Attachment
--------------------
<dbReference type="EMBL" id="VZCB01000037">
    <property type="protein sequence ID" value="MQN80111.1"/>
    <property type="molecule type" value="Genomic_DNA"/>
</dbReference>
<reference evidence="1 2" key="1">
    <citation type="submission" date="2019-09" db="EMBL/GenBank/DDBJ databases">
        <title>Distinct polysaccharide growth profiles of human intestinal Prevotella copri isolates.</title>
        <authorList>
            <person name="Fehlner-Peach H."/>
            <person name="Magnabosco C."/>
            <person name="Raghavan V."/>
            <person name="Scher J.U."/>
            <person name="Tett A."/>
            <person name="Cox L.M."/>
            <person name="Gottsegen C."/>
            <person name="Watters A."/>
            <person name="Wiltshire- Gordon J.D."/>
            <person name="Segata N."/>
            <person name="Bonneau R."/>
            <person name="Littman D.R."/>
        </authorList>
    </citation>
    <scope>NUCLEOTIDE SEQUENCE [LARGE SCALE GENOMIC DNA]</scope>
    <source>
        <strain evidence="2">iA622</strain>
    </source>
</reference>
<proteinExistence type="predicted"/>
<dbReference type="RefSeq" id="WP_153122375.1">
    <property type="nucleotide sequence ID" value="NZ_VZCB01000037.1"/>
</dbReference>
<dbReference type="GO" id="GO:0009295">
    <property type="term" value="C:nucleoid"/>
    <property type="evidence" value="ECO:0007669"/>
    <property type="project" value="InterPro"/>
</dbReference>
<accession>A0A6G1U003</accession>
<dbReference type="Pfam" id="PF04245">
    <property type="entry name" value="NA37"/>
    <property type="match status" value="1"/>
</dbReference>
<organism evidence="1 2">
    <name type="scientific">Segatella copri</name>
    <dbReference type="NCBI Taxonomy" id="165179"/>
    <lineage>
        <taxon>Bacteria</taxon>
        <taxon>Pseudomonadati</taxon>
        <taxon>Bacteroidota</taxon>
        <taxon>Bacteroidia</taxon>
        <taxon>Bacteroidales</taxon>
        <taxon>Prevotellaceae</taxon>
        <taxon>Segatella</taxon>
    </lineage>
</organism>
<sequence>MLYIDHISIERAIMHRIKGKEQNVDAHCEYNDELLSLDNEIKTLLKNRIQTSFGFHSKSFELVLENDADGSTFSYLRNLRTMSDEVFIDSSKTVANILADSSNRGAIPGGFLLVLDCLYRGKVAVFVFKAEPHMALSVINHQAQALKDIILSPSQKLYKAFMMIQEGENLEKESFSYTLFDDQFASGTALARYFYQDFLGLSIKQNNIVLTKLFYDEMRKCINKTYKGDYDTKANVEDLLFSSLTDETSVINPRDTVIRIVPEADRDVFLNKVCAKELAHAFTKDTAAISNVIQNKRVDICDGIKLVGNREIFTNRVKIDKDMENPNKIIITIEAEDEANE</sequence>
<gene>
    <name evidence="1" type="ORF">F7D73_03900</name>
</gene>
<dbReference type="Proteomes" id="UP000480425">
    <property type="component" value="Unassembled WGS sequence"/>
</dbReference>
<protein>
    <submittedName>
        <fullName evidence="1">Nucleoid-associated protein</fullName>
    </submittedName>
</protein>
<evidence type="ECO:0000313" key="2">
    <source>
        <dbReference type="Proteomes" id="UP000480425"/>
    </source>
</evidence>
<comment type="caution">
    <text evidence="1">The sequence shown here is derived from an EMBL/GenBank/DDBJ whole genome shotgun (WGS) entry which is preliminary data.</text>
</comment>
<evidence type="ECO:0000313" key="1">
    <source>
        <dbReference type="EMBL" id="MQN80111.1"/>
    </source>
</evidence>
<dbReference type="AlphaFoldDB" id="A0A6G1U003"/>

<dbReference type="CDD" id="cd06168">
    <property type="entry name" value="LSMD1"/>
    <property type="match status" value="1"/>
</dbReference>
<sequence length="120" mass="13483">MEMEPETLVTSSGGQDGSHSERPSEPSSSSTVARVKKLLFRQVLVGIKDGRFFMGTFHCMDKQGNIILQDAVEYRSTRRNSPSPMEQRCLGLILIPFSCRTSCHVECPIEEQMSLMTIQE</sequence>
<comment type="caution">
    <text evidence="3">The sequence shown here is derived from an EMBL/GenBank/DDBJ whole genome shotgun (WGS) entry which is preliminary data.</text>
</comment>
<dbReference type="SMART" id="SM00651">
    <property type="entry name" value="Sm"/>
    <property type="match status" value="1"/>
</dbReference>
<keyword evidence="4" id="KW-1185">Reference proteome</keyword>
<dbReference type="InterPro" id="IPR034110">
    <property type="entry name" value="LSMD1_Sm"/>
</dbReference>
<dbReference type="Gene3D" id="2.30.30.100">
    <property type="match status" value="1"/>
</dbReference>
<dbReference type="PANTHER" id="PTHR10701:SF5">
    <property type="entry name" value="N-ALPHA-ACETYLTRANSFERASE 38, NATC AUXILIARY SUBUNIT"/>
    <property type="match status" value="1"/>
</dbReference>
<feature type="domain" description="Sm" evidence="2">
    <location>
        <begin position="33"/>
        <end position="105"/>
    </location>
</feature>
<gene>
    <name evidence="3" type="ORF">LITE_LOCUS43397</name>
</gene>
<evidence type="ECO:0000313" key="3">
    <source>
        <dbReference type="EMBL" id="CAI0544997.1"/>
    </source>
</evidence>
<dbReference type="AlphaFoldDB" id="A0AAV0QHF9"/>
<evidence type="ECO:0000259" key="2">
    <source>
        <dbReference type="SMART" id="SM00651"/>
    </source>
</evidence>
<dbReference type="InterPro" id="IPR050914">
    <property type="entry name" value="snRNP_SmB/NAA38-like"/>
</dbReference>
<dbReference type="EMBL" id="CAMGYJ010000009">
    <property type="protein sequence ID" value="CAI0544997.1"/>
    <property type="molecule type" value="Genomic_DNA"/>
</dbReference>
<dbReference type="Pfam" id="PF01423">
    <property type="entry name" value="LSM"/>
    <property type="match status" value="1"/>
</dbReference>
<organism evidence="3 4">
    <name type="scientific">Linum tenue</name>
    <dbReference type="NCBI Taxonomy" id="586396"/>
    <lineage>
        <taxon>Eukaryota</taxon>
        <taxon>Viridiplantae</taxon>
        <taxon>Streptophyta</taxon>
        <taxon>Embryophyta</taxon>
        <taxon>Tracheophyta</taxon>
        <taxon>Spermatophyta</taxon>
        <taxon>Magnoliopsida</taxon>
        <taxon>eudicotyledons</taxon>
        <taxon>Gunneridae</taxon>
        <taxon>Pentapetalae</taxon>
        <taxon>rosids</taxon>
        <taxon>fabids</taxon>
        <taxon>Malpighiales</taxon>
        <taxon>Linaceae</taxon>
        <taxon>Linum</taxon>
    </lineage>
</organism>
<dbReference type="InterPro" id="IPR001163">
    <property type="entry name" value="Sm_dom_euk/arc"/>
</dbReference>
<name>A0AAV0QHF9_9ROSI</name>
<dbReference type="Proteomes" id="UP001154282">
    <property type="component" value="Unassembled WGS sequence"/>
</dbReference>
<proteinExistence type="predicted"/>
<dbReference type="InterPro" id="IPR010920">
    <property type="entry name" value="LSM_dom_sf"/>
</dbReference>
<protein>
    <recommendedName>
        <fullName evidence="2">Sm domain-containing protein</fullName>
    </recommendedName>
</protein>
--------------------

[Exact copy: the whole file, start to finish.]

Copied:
<dbReference type="EMBL" id="VZCB01000037">
    <property type="protein sequence ID" value="MQN80111.1"/>
    <property type="molecule type" value="Genomic_DNA"/>
</dbReference>
<reference evidence="1 2" key="1">
    <citation type="submission" date="2019-09" db="EMBL/GenBank/DDBJ databases">
        <title>Distinct polysaccharide growth profiles of human intestinal Prevotella copri isolates.</title>
        <authorList>
            <person name="Fehlner-Peach H."/>
            <person name="Magnabosco C."/>
            <person name="Raghavan V."/>
            <person name="Scher J.U."/>
            <person name="Tett A."/>
            <person name="Cox L.M."/>
            <person name="Gottsegen C."/>
            <person name="Watters A."/>
            <person name="Wiltshire- Gordon J.D."/>
            <person name="Segata N."/>
            <person name="Bonneau R."/>
            <person name="Littman D.R."/>
        </authorList>
    </citation>
    <scope>NUCLEOTIDE SEQUENCE [LARGE SCALE GENOMIC DNA]</scope>
    <source>
        <strain evidence="2">iA622</strain>
    </source>
</reference>
<proteinExistence type="predicted"/>
<dbReference type="RefSeq" id="WP_153122375.1">
    <property type="nucleotide sequence ID" value="NZ_VZCB01000037.1"/>
</dbReference>
<dbReference type="GO" id="GO:0009295">
    <property type="term" value="C:nucleoid"/>
    <property type="evidence" value="ECO:0007669"/>
    <property type="project" value="InterPro"/>
</dbReference>
<accession>A0A6G1U003</accession>
<dbReference type="Pfam" id="PF04245">
    <property type="entry name" value="NA37"/>
    <property type="match status" value="1"/>
</dbReference>
<organism evidence="1 2">
    <name type="scientific">Segatella copri</name>
    <dbReference type="NCBI Taxonomy" id="165179"/>
    <lineage>
        <taxon>Bacteria</taxon>
        <taxon>Pseudomonadati</taxon>
        <taxon>Bacteroidota</taxon>
        <taxon>Bacteroidia</taxon>
        <taxon>Bacteroidales</taxon>
        <taxon>Prevotellaceae</taxon>
        <taxon>Segatella</taxon>
    </lineage>
</organism>
<sequence>MLYIDHISIERAIMHRIKGKEQNVDAHCEYNDELLSLDNEIKTLLKNRIQTSFGFHSKSFELVLENDADGSTFSYLRNLRTMSDEVFIDSSKTVANILADSSNRGAIPGGFLLVLDCLYRGKVAVFVFKAEPHMALSVINHQAQALKDIILSPSQKLYKAFMMIQEGENLEKESFSYTLFDDQFASGTALARYFYQDFLGLSIKQNNIVLTKLFYDEMRKCINKTYKGDYDTKANVEDLLFSSLTDETSVINPRDTVIRIVPEADRDVFLNKVCAKELAHAFTKDTAAISNVIQNKRVDICDGIKLVGNREIFTNRVKIDKDMENPNKIIITIEAEDEANE</sequence>
<gene>
    <name evidence="1" type="ORF">F7D73_03900</name>
</gene>
<dbReference type="Proteomes" id="UP000480425">
    <property type="component" value="Unassembled WGS sequence"/>
</dbReference>
<protein>
    <submittedName>
        <fullName evidence="1">Nucleoid-associated protein</fullName>
    </submittedName>
</protein>
<evidence type="ECO:0000313" key="2">
    <source>
        <dbReference type="Proteomes" id="UP000480425"/>
    </source>
</evidence>
<comment type="caution">
    <text evidence="1">The sequence shown here is derived from an EMBL/GenBank/DDBJ whole genome shotgun (WGS) entry which is preliminary data.</text>
</comment>
<evidence type="ECO:0000313" key="1">
    <source>
        <dbReference type="EMBL" id="MQN80111.1"/>
    </source>
</evidence>
<dbReference type="AlphaFoldDB" id="A0A6G1U003"/>

<dbReference type="CDD" id="cd06168">
    <property type="entry name" value="LSMD1"/>
    <property type="match status" value="1"/>
</dbReference>
<sequence length="120" mass="13483">MEMEPETLVTSSGGQDGSHSERPSEPSSSSTVARVKKLLFRQVLVGIKDGRFFMGTFHCMDKQGNIILQDAVEYRSTRRNSPSPMEQRCLGLILIPFSCRTSCHVECPIEEQMSLMTIQE</sequence>
<comment type="caution">
    <text evidence="3">The sequence shown here is derived from an EMBL/GenBank/DDBJ whole genome shotgun (WGS) entry which is preliminary data.</text>
</comment>
<dbReference type="SMART" id="SM00651">
    <property type="entry name" value="Sm"/>
    <property type="match status" value="1"/>
</dbReference>
<keyword evidence="4" id="KW-1185">Reference proteome</keyword>
<dbReference type="InterPro" id="IPR034110">
    <property type="entry name" value="LSMD1_Sm"/>
</dbReference>
<dbReference type="Gene3D" id="2.30.30.100">
    <property type="match status" value="1"/>
</dbReference>
<dbReference type="PANTHER" id="PTHR10701:SF5">
    <property type="entry name" value="N-ALPHA-ACETYLTRANSFERASE 38, NATC AUXILIARY SUBUNIT"/>
    <property type="match status" value="1"/>
</dbReference>
<feature type="domain" description="Sm" evidence="2">
    <location>
        <begin position="33"/>
        <end position="105"/>
    </location>
</feature>
<gene>
    <name evidence="3" type="ORF">LITE_LOCUS43397</name>
</gene>
<evidence type="ECO:0000313" key="3">
    <source>
        <dbReference type="EMBL" id="CAI0544997.1"/>
    </source>
</evidence>
<dbReference type="AlphaFoldDB" id="A0AAV0QHF9"/>
<evidence type="ECO:0000259" key="2">
    <source>
        <dbReference type="SMART" id="SM00651"/>
    </source>
</evidence>
<dbReference type="InterPro" id="IPR050914">
    <property type="entry name" value="snRNP_SmB/NAA38-like"/>
</dbReference>
<dbReference type="EMBL" id="CAMGYJ010000009">
    <property type="protein sequence ID" value="CAI0544997.1"/>
    <property type="molecule type" value="Genomic_DNA"/>
</dbReference>
<dbReference type="Pfam" id="PF01423">
    <property type="entry name" value="LSM"/>
    <property type="match status" value="1"/>
</dbReference>
<organism evidence="3 4">
    <name type="scientific">Linum tenue</name>
    <dbReference type="NCBI Taxonomy" id="586396"/>
    <lineage>
        <taxon>Eukaryota</taxon>
        <taxon>Viridiplantae</taxon>
        <taxon>Streptophyta</taxon>
        <taxon>Embryophyta</taxon>
        <taxon>Tracheophyta</taxon>
        <taxon>Spermatophyta</taxon>
        <taxon>Magnoliopsida</taxon>
        <taxon>eudicotyledons</taxon>
        <taxon>Gunneridae</taxon>
        <taxon>Pentapetalae</taxon>
        <taxon>rosids</taxon>
        <taxon>fabids</taxon>
        <taxon>Malpighiales</taxon>
        <taxon>Linaceae</taxon>
        <taxon>Linum</taxon>
    </lineage>
</organism>
<dbReference type="InterPro" id="IPR001163">
    <property type="entry name" value="Sm_dom_euk/arc"/>
</dbReference>
<name>A0AAV0QHF9_9ROSI</name>
<dbReference type="Proteomes" id="UP001154282">
    <property type="component" value="Unassembled WGS sequence"/>
</dbReference>
<proteinExistence type="predicted"/>
<dbReference type="InterPro" id="IPR010920">
    <property type="entry name" value="LSM_dom_sf"/>
</dbReference>
<protein>
    <recommendedName>
        <fullName evidence="2">Sm domain-containing protein</fullName>
    </recommendedName>
</protein>